When will the Daily learn? Almost four years after a plethora of student groups boycotted it for its racial insensitivity and the lack of diversity among its staff, The Michigan Daily continues to publish a newspaper much of the campus’s black community sees as racist.
The Daily has made attempts to improve its reputation and better serve the entire University, but even the most promising among them have failed. The Daily’s Multicultural Commission, for example – a temporary committee created to help the Daily become more accountable to minority communities and increase diversity within its ranks, which I was a member of – is one of these attempts. Even after the Commission made official recommendations to the Daily’s editors, cartoons some in the black community denounced as racist continued to be published, coverage of positive events within the black community was hard to come by, and the threat of a boycott loomed near once again.
Although the Daily is in no way absolved from its responsibility to work honestly toward such a feat, it is incredibly difficult to foster a sense of understanding about racism and the insidious ways in which it presents itself in the face of a staff so devoid of diversity.
At a University where just getting through the day without confronting racial prejudice and the ignorance of classmates can be an exhausting feat, the anger, resentment and sometimes just plain indifference with which much of the black community regards the Daily is not an overreaction. But the overwhelming consensus among the community to do little more than verbalize its disgust for the Daily is a grave mistake.
Sorry to disappoint, but the Daily features no smoke-filled rooms where The Man puffs a cigar behind ornate mahogany doors and plots to destroy the black community. The Daily’s editorial board – the group that decides the newspaper’s official opinions – holds open meetings twice a week on Mondays and Thursdays at 6 p.m. Anyone is welcome.
It is not a conspiracy to further disenfranchise minorities that prevents the Daily from serving the entire University community fairly. The greatest obstacle is a staff that is as predominantly white and affluent as it is largely ignorant of the experiences of minority students at the University. How can the Daily be expected to fairly cover minority communities if so few of its staff are students of color?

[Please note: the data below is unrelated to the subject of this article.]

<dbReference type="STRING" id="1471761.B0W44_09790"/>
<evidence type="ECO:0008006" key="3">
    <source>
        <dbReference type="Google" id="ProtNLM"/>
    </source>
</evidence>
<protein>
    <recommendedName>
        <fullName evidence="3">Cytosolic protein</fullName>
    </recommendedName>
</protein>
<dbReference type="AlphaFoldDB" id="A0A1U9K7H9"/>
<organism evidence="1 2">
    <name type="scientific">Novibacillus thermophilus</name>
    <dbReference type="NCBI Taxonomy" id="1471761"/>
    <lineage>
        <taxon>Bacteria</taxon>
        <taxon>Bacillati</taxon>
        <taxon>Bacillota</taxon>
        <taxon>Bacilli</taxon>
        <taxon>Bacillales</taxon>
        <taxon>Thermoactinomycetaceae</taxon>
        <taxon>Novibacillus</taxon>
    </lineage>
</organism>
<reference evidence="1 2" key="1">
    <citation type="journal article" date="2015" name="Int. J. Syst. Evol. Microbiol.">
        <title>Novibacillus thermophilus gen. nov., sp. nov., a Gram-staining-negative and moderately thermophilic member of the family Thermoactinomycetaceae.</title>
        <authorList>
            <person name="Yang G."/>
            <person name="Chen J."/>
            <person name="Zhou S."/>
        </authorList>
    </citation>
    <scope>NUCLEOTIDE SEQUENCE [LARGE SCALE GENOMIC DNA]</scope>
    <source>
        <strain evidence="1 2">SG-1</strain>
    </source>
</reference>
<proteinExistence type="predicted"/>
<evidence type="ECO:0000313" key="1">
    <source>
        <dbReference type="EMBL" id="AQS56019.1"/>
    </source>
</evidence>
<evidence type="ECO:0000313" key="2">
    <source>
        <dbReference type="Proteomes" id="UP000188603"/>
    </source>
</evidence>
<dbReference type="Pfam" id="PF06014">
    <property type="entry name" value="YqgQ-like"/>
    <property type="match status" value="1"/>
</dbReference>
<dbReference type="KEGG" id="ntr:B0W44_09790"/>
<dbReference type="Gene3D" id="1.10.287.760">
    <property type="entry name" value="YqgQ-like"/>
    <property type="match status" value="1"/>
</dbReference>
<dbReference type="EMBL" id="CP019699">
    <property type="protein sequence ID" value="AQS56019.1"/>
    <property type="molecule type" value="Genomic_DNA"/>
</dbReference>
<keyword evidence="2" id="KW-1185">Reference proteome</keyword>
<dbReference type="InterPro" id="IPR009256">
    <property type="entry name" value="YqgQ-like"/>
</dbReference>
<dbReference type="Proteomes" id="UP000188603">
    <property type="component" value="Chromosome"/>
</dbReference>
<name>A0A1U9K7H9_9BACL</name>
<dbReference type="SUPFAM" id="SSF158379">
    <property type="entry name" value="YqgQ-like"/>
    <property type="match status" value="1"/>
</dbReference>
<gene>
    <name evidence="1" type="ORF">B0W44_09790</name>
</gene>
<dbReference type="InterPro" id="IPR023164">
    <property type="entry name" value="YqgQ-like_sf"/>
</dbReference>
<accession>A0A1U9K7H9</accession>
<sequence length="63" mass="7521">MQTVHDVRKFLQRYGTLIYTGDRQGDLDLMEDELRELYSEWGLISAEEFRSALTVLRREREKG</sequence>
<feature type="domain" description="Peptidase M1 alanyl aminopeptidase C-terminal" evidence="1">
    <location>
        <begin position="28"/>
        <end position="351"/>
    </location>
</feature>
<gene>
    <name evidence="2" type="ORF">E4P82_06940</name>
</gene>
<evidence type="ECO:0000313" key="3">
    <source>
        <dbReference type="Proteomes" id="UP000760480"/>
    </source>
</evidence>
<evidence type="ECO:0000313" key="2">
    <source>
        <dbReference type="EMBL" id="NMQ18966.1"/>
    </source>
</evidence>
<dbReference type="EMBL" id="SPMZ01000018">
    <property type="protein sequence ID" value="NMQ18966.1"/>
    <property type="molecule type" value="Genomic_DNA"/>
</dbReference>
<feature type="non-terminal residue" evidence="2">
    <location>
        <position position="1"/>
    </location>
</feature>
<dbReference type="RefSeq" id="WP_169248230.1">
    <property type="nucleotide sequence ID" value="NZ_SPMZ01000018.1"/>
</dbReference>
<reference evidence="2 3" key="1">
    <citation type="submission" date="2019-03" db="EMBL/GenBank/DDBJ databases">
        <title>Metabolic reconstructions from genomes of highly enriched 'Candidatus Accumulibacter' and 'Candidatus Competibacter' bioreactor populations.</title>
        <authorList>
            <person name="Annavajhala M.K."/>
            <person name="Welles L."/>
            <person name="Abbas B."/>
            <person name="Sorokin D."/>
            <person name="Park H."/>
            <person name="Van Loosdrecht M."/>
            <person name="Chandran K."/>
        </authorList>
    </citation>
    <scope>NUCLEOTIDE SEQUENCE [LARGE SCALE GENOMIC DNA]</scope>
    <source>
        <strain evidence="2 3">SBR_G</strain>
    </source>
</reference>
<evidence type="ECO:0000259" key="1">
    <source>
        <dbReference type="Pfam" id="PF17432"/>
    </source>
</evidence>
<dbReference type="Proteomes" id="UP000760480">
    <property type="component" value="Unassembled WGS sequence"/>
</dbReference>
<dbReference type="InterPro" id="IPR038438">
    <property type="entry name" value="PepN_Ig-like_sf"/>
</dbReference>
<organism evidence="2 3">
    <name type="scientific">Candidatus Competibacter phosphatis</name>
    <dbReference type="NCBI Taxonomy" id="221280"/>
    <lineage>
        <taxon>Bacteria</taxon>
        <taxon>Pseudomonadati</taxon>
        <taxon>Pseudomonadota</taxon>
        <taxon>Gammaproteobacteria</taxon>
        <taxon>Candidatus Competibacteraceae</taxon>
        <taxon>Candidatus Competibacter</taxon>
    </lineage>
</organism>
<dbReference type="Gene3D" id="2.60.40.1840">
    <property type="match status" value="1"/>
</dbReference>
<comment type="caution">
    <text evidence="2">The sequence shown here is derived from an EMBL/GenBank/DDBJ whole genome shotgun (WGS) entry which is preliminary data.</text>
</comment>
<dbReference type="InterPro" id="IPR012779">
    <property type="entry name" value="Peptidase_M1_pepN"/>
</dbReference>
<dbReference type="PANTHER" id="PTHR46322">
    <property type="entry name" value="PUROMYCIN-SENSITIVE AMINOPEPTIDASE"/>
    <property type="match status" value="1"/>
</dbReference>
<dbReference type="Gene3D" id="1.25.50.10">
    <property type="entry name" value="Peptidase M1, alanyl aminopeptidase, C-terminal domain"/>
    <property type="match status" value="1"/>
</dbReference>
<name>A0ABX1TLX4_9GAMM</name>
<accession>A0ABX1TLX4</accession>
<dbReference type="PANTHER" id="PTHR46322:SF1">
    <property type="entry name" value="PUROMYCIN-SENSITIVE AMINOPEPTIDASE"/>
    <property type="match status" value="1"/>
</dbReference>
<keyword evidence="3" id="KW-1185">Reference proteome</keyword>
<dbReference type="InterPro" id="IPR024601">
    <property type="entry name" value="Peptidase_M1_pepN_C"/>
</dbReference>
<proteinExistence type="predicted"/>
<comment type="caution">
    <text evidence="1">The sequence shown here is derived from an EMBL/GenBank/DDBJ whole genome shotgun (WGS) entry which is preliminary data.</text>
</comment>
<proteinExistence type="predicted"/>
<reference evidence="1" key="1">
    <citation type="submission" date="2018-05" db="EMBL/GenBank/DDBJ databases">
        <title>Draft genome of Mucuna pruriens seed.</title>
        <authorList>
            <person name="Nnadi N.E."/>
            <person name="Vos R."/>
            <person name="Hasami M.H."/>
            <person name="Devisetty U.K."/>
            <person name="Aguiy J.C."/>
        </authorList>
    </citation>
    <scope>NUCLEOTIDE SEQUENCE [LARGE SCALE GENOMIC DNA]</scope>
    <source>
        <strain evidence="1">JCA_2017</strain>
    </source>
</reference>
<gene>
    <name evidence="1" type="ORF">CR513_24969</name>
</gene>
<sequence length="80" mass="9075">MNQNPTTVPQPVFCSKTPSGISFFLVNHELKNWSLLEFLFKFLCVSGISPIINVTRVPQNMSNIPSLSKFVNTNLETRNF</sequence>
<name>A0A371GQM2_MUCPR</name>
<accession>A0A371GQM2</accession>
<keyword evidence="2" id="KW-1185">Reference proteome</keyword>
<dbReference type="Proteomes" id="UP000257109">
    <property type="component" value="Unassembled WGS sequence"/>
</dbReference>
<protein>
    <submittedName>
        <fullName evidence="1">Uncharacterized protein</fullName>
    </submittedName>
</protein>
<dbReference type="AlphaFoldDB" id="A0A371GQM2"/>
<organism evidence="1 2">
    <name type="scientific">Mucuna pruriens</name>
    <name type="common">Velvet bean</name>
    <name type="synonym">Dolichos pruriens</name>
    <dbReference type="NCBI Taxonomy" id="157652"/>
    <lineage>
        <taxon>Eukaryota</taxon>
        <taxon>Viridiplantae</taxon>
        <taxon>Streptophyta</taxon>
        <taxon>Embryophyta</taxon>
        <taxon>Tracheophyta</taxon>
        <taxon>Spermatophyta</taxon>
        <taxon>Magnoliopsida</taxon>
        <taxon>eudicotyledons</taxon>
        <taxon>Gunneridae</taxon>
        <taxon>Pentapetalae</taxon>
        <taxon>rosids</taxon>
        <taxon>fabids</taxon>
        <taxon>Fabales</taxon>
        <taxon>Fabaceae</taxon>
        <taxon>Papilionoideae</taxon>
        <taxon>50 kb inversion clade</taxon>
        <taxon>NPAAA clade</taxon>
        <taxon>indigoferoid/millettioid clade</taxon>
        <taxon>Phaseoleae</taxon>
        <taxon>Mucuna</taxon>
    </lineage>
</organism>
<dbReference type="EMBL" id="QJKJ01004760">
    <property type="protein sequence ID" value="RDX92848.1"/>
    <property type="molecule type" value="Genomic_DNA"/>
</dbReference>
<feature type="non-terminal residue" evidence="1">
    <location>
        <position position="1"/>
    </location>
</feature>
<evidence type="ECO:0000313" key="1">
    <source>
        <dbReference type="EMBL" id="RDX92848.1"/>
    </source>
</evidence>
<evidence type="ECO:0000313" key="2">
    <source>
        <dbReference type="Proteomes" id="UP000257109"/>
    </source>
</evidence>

There are many students working hard within the black community to create positive change. From holding a Black State of the Union as a way of assessing where progress needs to be made to supporting the extensive volunteer organizations on campus, there is no doubt that there are students committed to seeing the campus’s black community – and by extension, the University – move forward.
But vilifying the campus newspaper is counterproductive and reactionary. No campus community can ever hope to hold equal membership in the University by shunning its greatest opportunity to speak out and be heard. The Michigan Daily is one of the greatest tools for creating progress in the black community, but it is also the most underused. Those who are interested in journalism, business, photography, politics or simply speaking their minds should be encouraged to join the Daily, especially if they hail from communities that are chronically underrepresented and misrepresented in the news.
At Michigan, where issues surrounding race and racism seem to be never-ending, the task of educating our white peers about minority issues seems daunting. It would be far easier, of course, to mouth off about how racist the Daily is, how steeped in privilege its members are and how hopeless the situation appears. Few are the moments when you are able to truly be an individual in the classroom; rare are the days that do not include defending your right to attend the University, justifying the right of every black and minority student on this campus to belong.
The situation is unfair and it is exhausting, but it is the reality people of color have come to know all too well in America. With the constant battles over affirmative action, the seemingly endless stream of racist incidents and the silence from a student newspaper that is supposed to represent our voice as well, the prospect of joining the Daily can be overwhelming. But according to the 2001 edition of Black Issues in Higher Education, only 8.7 percent of blacks in America hold a bachelor’s degree or higher. We have a responsibility to make things better for our communities, even though doing so means hard work and painful interactions at the boundaries of our comfort zones.
The contemptuous regard for The Michigan Daily is reasonable, but it is not productive. It is self-censorship of an already silenced community. And it has got to stop now.
Gay can be reached at email@example.com